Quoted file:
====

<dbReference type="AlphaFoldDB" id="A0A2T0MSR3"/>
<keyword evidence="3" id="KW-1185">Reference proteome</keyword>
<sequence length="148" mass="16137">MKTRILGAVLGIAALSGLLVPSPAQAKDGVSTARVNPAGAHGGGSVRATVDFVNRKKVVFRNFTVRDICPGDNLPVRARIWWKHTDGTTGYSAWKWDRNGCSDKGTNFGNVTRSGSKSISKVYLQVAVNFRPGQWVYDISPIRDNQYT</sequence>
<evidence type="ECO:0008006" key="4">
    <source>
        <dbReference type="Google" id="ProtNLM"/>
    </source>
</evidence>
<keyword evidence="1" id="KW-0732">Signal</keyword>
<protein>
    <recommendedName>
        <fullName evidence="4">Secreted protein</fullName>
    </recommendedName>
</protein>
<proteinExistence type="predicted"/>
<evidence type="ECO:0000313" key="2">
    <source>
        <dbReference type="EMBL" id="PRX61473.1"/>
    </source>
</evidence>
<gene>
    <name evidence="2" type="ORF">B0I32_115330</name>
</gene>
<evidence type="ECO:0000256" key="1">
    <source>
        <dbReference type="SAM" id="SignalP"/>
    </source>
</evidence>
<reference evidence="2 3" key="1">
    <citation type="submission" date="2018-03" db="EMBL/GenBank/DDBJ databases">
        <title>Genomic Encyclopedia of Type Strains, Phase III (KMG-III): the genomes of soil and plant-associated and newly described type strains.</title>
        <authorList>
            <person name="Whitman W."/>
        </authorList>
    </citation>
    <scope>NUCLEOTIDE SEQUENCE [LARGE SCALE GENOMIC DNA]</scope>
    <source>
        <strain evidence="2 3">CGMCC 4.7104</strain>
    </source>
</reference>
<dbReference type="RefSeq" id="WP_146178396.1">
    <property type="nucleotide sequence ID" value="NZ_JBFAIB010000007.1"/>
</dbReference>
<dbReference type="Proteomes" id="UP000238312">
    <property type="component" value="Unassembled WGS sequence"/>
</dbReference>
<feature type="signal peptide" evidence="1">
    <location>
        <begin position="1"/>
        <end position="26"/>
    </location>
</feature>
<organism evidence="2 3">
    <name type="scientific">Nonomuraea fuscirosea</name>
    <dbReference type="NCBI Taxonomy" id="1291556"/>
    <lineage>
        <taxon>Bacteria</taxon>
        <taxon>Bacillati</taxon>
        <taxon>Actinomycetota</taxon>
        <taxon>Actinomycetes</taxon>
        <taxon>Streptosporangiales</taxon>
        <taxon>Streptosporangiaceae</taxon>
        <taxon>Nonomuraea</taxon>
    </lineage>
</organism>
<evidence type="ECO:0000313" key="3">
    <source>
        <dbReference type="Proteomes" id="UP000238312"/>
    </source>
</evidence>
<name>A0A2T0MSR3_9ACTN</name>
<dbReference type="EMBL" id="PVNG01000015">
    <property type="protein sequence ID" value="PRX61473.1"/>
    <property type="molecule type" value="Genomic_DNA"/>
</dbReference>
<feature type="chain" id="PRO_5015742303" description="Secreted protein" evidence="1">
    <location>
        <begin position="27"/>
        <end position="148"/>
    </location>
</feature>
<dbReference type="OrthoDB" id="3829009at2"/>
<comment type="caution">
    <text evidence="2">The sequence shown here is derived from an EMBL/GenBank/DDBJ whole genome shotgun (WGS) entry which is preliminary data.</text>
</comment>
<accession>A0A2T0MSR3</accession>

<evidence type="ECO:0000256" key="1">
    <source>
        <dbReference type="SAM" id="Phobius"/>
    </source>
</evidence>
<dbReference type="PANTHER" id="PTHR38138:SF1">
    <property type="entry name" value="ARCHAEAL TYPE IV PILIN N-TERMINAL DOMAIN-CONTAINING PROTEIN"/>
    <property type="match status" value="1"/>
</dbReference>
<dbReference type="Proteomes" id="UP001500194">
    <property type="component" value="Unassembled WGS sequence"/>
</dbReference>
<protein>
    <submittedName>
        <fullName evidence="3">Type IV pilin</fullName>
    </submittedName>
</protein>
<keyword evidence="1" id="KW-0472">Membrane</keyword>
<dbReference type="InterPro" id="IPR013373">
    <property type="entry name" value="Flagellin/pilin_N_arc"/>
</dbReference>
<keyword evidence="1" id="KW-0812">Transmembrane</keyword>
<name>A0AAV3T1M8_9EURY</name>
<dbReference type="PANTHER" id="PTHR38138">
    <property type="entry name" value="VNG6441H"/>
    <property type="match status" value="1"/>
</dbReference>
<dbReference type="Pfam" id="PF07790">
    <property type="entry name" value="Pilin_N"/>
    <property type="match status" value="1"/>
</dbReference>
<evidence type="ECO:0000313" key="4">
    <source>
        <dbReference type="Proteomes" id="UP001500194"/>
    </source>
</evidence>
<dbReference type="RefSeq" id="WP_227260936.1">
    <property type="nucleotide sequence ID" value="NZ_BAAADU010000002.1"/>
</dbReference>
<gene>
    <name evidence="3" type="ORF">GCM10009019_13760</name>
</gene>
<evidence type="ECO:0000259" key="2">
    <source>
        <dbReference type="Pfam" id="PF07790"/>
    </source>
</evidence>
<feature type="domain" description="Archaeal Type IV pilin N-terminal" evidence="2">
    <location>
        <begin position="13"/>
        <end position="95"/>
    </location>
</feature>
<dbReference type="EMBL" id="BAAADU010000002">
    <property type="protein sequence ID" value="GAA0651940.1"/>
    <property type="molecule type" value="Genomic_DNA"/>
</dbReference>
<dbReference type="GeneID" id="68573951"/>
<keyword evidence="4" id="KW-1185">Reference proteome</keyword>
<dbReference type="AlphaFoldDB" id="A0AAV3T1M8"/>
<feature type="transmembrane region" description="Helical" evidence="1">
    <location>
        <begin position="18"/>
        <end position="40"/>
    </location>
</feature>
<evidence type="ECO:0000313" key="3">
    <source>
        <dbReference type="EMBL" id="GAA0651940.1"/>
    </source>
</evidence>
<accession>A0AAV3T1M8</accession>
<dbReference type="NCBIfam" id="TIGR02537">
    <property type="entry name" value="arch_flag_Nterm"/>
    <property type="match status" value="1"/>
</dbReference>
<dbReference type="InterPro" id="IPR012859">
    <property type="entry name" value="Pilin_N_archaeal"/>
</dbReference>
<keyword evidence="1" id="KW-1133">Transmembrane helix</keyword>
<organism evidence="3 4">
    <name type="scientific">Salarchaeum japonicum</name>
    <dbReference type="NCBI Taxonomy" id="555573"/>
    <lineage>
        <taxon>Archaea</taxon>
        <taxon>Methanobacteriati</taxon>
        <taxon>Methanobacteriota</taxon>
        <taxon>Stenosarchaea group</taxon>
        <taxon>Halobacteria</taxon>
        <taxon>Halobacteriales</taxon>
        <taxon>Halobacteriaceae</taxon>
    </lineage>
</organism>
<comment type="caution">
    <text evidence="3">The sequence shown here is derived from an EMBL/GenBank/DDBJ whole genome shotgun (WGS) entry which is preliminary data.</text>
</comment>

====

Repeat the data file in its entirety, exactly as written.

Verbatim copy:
<dbReference type="AlphaFoldDB" id="A0A2T0MSR3"/>
<keyword evidence="3" id="KW-1185">Reference proteome</keyword>
<sequence length="148" mass="16137">MKTRILGAVLGIAALSGLLVPSPAQAKDGVSTARVNPAGAHGGGSVRATVDFVNRKKVVFRNFTVRDICPGDNLPVRARIWWKHTDGTTGYSAWKWDRNGCSDKGTNFGNVTRSGSKSISKVYLQVAVNFRPGQWVYDISPIRDNQYT</sequence>
<evidence type="ECO:0008006" key="4">
    <source>
        <dbReference type="Google" id="ProtNLM"/>
    </source>
</evidence>
<keyword evidence="1" id="KW-0732">Signal</keyword>
<protein>
    <recommendedName>
        <fullName evidence="4">Secreted protein</fullName>
    </recommendedName>
</protein>
<proteinExistence type="predicted"/>
<evidence type="ECO:0000313" key="2">
    <source>
        <dbReference type="EMBL" id="PRX61473.1"/>
    </source>
</evidence>
<gene>
    <name evidence="2" type="ORF">B0I32_115330</name>
</gene>
<evidence type="ECO:0000256" key="1">
    <source>
        <dbReference type="SAM" id="SignalP"/>
    </source>
</evidence>
<reference evidence="2 3" key="1">
    <citation type="submission" date="2018-03" db="EMBL/GenBank/DDBJ databases">
        <title>Genomic Encyclopedia of Type Strains, Phase III (KMG-III): the genomes of soil and plant-associated and newly described type strains.</title>
        <authorList>
            <person name="Whitman W."/>
        </authorList>
    </citation>
    <scope>NUCLEOTIDE SEQUENCE [LARGE SCALE GENOMIC DNA]</scope>
    <source>
        <strain evidence="2 3">CGMCC 4.7104</strain>
    </source>
</reference>
<dbReference type="RefSeq" id="WP_146178396.1">
    <property type="nucleotide sequence ID" value="NZ_JBFAIB010000007.1"/>
</dbReference>
<dbReference type="Proteomes" id="UP000238312">
    <property type="component" value="Unassembled WGS sequence"/>
</dbReference>
<feature type="signal peptide" evidence="1">
    <location>
        <begin position="1"/>
        <end position="26"/>
    </location>
</feature>
<organism evidence="2 3">
    <name type="scientific">Nonomuraea fuscirosea</name>
    <dbReference type="NCBI Taxonomy" id="1291556"/>
    <lineage>
        <taxon>Bacteria</taxon>
        <taxon>Bacillati</taxon>
        <taxon>Actinomycetota</taxon>
        <taxon>Actinomycetes</taxon>
        <taxon>Streptosporangiales</taxon>
        <taxon>Streptosporangiaceae</taxon>
        <taxon>Nonomuraea</taxon>
    </lineage>
</organism>
<evidence type="ECO:0000313" key="3">
    <source>
        <dbReference type="Proteomes" id="UP000238312"/>
    </source>
</evidence>
<name>A0A2T0MSR3_9ACTN</name>
<dbReference type="EMBL" id="PVNG01000015">
    <property type="protein sequence ID" value="PRX61473.1"/>
    <property type="molecule type" value="Genomic_DNA"/>
</dbReference>
<feature type="chain" id="PRO_5015742303" description="Secreted protein" evidence="1">
    <location>
        <begin position="27"/>
        <end position="148"/>
    </location>
</feature>
<dbReference type="OrthoDB" id="3829009at2"/>
<comment type="caution">
    <text evidence="2">The sequence shown here is derived from an EMBL/GenBank/DDBJ whole genome shotgun (WGS) entry which is preliminary data.</text>
</comment>
<accession>A0A2T0MSR3</accession>

<evidence type="ECO:0000256" key="1">
    <source>
        <dbReference type="SAM" id="Phobius"/>
    </source>
</evidence>
<dbReference type="PANTHER" id="PTHR38138:SF1">
    <property type="entry name" value="ARCHAEAL TYPE IV PILIN N-TERMINAL DOMAIN-CONTAINING PROTEIN"/>
    <property type="match status" value="1"/>
</dbReference>
<dbReference type="Proteomes" id="UP001500194">
    <property type="component" value="Unassembled WGS sequence"/>
</dbReference>
<protein>
    <submittedName>
        <fullName evidence="3">Type IV pilin</fullName>
    </submittedName>
</protein>
<keyword evidence="1" id="KW-0472">Membrane</keyword>
<dbReference type="InterPro" id="IPR013373">
    <property type="entry name" value="Flagellin/pilin_N_arc"/>
</dbReference>
<keyword evidence="1" id="KW-0812">Transmembrane</keyword>
<name>A0AAV3T1M8_9EURY</name>
<dbReference type="PANTHER" id="PTHR38138">
    <property type="entry name" value="VNG6441H"/>
    <property type="match status" value="1"/>
</dbReference>
<dbReference type="Pfam" id="PF07790">
    <property type="entry name" value="Pilin_N"/>
    <property type="match status" value="1"/>
</dbReference>
<evidence type="ECO:0000313" key="4">
    <source>
        <dbReference type="Proteomes" id="UP001500194"/>
    </source>
</evidence>
<dbReference type="RefSeq" id="WP_227260936.1">
    <property type="nucleotide sequence ID" value="NZ_BAAADU010000002.1"/>
</dbReference>
<gene>
    <name evidence="3" type="ORF">GCM10009019_13760</name>
</gene>
<evidence type="ECO:0000259" key="2">
    <source>
        <dbReference type="Pfam" id="PF07790"/>
    </source>
</evidence>
<feature type="domain" description="Archaeal Type IV pilin N-terminal" evidence="2">
    <location>
        <begin position="13"/>
        <end position="95"/>
    </location>
</feature>
<dbReference type="EMBL" id="BAAADU010000002">
    <property type="protein sequence ID" value="GAA0651940.1"/>
    <property type="molecule type" value="Genomic_DNA"/>
</dbReference>
<dbReference type="GeneID" id="68573951"/>
<keyword evidence="4" id="KW-1185">Reference proteome</keyword>
<dbReference type="AlphaFoldDB" id="A0AAV3T1M8"/>
<feature type="transmembrane region" description="Helical" evidence="1">
    <location>
        <begin position="18"/>
        <end position="40"/>
    </location>
</feature>
<evidence type="ECO:0000313" key="3">
    <source>
        <dbReference type="EMBL" id="GAA0651940.1"/>
    </source>
</evidence>
<accession>A0AAV3T1M8</accession>
<dbReference type="NCBIfam" id="TIGR02537">
    <property type="entry name" value="arch_flag_Nterm"/>
    <property type="match status" value="1"/>
</dbReference>
<dbReference type="InterPro" id="IPR012859">
    <property type="entry name" value="Pilin_N_archaeal"/>
</dbReference>
<keyword evidence="1" id="KW-1133">Transmembrane helix</keyword>
<organism evidence="3 4">
    <name type="scientific">Salarchaeum japonicum</name>
    <dbReference type="NCBI Taxonomy" id="555573"/>
    <lineage>
        <taxon>Archaea</taxon>
        <taxon>Methanobacteriati</taxon>
        <taxon>Methanobacteriota</taxon>
        <taxon>Stenosarchaea group</taxon>
        <taxon>Halobacteria</taxon>
        <taxon>Halobacteriales</taxon>
        <taxon>Halobacteriaceae</taxon>
    </lineage>
</organism>
<comment type="caution">
    <text evidence="3">The sequence shown here is derived from an EMBL/GenBank/DDBJ whole genome shotgun (WGS) entry which is preliminary data.</text>
</comment>